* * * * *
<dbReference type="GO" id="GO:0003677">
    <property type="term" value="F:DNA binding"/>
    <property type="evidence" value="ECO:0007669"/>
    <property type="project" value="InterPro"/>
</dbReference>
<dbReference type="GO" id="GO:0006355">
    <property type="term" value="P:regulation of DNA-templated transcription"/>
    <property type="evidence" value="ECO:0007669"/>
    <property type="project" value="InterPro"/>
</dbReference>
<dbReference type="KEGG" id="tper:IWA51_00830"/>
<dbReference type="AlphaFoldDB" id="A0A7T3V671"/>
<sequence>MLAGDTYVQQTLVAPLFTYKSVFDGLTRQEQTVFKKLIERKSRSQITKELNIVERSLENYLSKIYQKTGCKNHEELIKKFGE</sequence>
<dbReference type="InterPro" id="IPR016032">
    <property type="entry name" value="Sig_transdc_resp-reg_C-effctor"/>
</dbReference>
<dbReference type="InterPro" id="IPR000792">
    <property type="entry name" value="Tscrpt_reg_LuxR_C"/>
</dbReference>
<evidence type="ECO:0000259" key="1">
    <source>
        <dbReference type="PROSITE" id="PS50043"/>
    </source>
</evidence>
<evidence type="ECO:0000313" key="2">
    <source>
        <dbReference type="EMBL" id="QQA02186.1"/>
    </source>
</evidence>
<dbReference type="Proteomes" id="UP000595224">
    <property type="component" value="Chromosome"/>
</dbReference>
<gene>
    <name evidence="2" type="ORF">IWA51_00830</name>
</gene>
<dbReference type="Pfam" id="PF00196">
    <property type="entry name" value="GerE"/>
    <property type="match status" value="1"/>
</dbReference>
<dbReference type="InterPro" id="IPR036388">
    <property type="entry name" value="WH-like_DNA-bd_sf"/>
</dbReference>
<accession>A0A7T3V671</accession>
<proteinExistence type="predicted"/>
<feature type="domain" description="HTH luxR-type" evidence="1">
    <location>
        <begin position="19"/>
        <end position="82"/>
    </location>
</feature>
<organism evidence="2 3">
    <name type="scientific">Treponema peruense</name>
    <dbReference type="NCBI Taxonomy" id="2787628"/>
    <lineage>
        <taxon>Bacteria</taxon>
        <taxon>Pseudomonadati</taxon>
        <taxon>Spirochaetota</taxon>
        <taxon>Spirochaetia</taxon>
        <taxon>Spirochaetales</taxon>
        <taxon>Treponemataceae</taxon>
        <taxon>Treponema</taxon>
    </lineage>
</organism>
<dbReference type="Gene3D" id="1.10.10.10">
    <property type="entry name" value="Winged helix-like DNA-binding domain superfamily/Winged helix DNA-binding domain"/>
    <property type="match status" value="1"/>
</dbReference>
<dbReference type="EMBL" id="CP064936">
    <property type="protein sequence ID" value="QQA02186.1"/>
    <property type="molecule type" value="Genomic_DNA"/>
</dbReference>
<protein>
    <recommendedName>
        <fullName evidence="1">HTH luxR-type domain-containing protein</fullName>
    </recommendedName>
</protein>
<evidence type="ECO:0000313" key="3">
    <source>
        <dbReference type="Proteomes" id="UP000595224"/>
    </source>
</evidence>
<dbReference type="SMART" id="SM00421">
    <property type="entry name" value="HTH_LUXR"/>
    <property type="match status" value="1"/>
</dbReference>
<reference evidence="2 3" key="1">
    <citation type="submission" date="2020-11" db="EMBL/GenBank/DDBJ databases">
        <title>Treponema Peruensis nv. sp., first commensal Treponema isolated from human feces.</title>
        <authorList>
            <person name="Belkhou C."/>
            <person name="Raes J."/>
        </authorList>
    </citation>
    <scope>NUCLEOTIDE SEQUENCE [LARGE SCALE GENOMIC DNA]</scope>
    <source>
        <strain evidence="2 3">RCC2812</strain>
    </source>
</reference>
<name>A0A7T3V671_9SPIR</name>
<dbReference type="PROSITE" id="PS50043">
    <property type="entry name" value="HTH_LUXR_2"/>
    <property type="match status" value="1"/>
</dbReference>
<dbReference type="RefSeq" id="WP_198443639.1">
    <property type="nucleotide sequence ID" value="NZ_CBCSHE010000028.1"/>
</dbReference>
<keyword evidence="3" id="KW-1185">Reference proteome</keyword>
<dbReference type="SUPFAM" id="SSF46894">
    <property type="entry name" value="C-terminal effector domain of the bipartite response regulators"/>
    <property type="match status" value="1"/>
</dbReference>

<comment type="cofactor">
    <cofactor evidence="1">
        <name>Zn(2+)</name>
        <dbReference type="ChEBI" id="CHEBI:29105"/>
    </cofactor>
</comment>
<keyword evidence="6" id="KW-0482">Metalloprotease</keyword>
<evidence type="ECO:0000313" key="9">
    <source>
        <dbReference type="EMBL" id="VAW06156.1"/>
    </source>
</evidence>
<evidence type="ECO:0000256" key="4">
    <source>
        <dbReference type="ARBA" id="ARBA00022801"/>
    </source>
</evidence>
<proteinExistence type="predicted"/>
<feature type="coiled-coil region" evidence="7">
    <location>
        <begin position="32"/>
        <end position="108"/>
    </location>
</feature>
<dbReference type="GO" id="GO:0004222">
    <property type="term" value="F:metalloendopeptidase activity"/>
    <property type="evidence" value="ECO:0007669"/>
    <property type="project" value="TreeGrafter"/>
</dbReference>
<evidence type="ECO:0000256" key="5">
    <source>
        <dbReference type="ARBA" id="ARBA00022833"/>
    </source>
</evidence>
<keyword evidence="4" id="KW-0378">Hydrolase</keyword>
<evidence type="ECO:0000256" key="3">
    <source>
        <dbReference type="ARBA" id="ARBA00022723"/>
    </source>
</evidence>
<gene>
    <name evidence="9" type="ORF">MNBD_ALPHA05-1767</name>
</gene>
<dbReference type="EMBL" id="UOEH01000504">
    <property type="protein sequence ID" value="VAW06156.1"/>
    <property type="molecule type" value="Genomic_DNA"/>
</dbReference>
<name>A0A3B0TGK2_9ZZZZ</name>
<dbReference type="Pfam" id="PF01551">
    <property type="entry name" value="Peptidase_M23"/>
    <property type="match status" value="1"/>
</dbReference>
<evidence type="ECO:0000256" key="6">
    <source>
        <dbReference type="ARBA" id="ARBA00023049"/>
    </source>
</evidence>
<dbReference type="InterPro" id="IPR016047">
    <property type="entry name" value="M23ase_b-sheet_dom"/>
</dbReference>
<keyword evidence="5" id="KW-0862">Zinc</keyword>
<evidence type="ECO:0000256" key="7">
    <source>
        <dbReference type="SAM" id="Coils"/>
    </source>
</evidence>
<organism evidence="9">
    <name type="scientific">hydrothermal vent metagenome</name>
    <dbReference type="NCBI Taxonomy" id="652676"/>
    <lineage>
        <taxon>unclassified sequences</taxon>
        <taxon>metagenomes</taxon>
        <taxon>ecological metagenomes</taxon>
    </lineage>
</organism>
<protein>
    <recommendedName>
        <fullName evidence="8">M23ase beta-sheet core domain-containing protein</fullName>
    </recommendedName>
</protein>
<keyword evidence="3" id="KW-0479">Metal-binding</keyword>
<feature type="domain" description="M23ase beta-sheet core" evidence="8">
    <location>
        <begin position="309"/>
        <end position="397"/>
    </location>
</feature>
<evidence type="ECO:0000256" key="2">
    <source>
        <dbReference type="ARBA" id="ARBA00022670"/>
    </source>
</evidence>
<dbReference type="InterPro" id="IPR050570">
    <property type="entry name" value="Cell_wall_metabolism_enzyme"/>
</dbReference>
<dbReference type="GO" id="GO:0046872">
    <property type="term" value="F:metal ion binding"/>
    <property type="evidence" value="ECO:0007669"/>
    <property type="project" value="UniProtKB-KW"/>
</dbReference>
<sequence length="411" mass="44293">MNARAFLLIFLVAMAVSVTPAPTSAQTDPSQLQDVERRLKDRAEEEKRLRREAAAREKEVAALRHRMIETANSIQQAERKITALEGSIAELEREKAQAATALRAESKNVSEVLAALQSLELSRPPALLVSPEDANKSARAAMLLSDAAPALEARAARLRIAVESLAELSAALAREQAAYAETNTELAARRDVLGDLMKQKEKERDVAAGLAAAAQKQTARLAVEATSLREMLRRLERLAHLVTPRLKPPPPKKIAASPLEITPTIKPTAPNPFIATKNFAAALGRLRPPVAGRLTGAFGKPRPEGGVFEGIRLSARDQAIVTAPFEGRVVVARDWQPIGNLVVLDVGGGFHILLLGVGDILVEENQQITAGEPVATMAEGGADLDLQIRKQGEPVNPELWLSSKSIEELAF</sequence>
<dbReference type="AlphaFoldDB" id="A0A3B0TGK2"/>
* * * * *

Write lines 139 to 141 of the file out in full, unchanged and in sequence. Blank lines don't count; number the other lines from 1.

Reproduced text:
    <property type="project" value="TreeGrafter"/>
</dbReference>
<evidence type="ECO:0000256" key="5">